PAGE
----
Ethereum Merge Means Stronger Bitcoin Future
The Ethereum network finally transitioned from proof-of-work (PoW) to proof-of-stake (PoS), and this has caused a bit of turbulence in the cryptocurrency world. Ethereum’s market price has declined sharply, and there is now a $10 billion gap in mining hardware between Ethereum and Bitcoin.
Bitcoin’s future looks stronger than ever
Ethereum’s radical shift away from PoW means that Bitcoin’s dominance in the mining space is now much more secure. And with Ethereum out of the picture, Bitcoin is poised to cement its position as the top cryptocurrency.
The Ethereum network has changed its consensus algorithm from proof-of-work (POW) to proof-of-stake (POS). This change is not reversible and is the biggest upheaval the cryptocurrency industry has ever seen.
Changes in the digital currency world do not exist in a vacuum; their effects are felt throughout the entire ecosystem.
As Ethereum’s value falls, Bitcoin benefits by seeming like a more stable investment.
Ethereum’s decline consolidates Bitcoin’s position as the top cryptocurrency by market capitalization. Ethereum’s troubles mean that Bitcoin is now even more likely to remain the dominant player in the cryptocurrency space for years to come.
Security implications of the Ethereum Merge
Bitcoin miners spend a lot of money on top-of-the-line ASIC hardware to compete with other Bitcoin miners to bundle transactions and add them onto the blockchain. The competition over who gets their transaction bundled first is very costly, both monetarily and in time and energy. If network nodes discover that a miner’s block includes invalid transactions, then the entire block will be disqualified, and that person will lose any rewards.
And all their investment in ASIC hardware
The reason that PoW and a network of Bitcoin nodes maintain a secure environment is that it eliminates the need for wealth validation. Ethereum has done away with this model in favor of one which only requires wealth for validation. Such dynamics have also led to validators becoming highly concentrated with no delinked nodes to keep them in check.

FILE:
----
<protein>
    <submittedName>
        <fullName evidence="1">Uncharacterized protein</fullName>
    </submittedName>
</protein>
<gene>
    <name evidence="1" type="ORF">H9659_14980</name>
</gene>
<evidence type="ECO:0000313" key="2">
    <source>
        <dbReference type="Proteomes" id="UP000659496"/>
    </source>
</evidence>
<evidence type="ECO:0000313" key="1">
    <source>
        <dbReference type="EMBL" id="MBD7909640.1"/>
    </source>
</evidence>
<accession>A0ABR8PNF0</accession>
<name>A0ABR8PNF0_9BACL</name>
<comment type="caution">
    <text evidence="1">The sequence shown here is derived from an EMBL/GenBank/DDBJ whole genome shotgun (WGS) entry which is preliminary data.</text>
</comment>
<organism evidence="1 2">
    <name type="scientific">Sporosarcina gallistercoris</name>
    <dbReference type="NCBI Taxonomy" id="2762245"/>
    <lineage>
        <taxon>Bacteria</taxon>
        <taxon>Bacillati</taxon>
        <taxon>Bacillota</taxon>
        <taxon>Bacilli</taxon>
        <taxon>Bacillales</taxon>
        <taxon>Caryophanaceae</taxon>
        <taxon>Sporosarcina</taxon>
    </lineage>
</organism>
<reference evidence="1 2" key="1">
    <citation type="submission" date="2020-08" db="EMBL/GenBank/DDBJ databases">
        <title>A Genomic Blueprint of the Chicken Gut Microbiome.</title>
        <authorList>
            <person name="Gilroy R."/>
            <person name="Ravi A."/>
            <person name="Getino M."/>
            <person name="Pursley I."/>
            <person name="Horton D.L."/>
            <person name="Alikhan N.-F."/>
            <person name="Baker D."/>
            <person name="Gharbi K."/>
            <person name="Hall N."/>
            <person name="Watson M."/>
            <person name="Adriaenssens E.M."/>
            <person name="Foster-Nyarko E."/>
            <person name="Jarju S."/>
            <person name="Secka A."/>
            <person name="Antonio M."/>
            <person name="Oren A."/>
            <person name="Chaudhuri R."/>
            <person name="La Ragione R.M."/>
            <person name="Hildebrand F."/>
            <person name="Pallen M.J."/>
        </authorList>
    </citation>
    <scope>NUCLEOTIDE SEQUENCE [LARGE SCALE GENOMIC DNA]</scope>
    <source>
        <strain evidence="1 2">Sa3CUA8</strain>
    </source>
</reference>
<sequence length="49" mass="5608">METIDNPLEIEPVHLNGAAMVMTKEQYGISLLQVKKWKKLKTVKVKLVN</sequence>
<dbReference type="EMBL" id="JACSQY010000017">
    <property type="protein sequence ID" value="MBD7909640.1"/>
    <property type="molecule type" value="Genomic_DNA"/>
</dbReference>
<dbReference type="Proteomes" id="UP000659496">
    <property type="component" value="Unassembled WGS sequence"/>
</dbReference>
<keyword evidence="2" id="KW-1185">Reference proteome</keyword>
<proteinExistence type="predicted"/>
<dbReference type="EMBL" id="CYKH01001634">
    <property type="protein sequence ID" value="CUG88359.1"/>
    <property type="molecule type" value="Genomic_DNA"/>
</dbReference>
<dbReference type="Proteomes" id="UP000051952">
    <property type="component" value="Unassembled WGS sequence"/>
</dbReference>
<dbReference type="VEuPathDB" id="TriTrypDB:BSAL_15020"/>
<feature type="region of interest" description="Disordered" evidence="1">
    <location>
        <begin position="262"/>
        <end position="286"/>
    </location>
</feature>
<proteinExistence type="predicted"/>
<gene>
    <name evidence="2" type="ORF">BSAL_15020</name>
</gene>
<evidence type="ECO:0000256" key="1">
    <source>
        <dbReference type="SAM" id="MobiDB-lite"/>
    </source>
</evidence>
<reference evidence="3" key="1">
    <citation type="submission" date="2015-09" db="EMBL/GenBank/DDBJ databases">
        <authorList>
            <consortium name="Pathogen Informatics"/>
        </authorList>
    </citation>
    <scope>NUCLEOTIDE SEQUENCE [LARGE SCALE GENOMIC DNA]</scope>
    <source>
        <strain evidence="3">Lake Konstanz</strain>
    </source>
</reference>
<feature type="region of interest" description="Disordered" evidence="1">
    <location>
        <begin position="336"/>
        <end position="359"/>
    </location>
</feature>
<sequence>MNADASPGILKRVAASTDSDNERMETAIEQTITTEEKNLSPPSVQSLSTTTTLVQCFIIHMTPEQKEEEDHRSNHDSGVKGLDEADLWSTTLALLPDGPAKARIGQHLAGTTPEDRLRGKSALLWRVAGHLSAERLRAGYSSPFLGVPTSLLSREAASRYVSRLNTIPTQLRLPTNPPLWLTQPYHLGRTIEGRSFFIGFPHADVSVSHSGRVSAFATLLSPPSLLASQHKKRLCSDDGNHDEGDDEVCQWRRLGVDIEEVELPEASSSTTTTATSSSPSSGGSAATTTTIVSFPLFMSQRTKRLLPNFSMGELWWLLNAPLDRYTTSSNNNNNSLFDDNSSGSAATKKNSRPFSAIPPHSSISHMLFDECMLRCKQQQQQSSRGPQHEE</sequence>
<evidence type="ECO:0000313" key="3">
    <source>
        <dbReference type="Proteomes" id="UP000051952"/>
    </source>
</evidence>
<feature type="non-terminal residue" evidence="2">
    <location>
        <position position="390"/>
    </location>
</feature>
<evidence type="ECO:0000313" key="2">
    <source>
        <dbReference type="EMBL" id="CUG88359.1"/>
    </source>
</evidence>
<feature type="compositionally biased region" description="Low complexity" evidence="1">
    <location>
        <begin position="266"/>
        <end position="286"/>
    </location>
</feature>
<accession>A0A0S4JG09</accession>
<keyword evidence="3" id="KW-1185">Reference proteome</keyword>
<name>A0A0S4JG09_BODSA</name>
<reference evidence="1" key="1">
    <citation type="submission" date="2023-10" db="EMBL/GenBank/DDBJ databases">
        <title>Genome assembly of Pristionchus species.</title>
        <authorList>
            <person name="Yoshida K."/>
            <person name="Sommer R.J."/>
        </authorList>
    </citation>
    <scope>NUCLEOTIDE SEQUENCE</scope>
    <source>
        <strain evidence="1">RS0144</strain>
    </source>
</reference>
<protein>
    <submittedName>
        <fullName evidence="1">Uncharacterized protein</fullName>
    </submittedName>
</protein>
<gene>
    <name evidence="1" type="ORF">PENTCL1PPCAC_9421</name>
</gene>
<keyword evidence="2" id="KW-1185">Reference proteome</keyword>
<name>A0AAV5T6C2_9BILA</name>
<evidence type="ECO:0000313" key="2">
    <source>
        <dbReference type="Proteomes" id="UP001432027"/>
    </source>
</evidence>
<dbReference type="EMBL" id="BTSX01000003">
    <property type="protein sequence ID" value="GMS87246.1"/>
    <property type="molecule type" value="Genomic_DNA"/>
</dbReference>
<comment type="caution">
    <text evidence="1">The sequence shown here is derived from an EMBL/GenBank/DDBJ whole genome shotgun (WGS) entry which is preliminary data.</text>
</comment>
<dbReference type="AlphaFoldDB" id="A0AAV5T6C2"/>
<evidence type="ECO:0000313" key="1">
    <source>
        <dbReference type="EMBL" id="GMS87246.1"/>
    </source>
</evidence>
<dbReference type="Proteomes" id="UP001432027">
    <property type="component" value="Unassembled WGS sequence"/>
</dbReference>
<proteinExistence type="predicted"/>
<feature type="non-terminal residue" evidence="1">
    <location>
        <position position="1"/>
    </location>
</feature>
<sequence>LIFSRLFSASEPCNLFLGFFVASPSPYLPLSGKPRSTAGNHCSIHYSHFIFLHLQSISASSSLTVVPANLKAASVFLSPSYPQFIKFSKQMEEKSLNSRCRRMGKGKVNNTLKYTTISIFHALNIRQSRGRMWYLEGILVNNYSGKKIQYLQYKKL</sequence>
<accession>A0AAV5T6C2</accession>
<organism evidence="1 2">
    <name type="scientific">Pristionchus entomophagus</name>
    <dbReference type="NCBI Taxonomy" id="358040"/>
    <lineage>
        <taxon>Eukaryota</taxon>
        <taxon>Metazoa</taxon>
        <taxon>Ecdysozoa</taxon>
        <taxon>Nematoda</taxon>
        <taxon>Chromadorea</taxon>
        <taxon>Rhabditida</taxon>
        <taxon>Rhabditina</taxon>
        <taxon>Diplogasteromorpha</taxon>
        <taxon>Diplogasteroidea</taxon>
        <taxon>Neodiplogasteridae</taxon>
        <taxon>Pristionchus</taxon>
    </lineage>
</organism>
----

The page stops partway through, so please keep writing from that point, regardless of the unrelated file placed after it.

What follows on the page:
51% of the Ethereum validation process is currently controlled by only three entities.
Furthermore, the merger created a huge void in the hardware market. Before the Merge, it is thought that around $10 billion worth of hardware was mining Ethereum regularly. Now that Ethereum uses PoS, at least some of that equipment now mining to lower-cap altcoins that also use PoW; however, those returns are poor in comparison.
And those considering altcoin mining may now reconsider their options after seeing the losses of Ethereum miners. In addition to the financial loss, there is a loss of trust and optimism.
However, there is now more potential for more investment in Bitcoin mining.
The cryptocurrency world is in a constant state of flux, with new projects and technologies emerging all the time. Amid all this change, one thing has remained constant: the importance of proof-of-work (PoW) consensus. PoW is the most widely used consensus algorithm in cryptocurrency, and for good reason. It is secure, efficient, and decentralized.
Because PoW is clearly the superior choice
Now that the Ethereum network has finally switched to PoS, it is already clear that PoW remains the superior consensus algorithm. The aftermath of the Ethereum merge has been marked by increased centralization, forks, and other problems. Meanwhile, Bitcoin continues to chug along smoothly, proving that PoW is still the best way to ensure security and decentralization in a cryptocurrency network.
In the cryptocurrency world, it is widely believed that the network with the most users and the most capital will ultimately be the most successful. This theory has led to a lot of speculation about whether Ethereum or Bitcoin will come out on top in the years to come. In the months leading up to Ethereum’s move to Proof-of-Stake, there was a lot of anticipation that this event might catalyze to accelerate Ethereum’s market cap overtaking that of Bitcoin.
However, since the transition occurred, $40 billion has been shed from Ethereum’s market cap, while Bitcoin’s decline has been only 4%. This has led to a decrease in the ETH/BTC ratio from 0.081 BTC to 0.067 BTC. While it is still early days, this trend suggests that Ethereum may have some catching up to do if it wants to overtake Bitcoin regarding network size and capital inflow.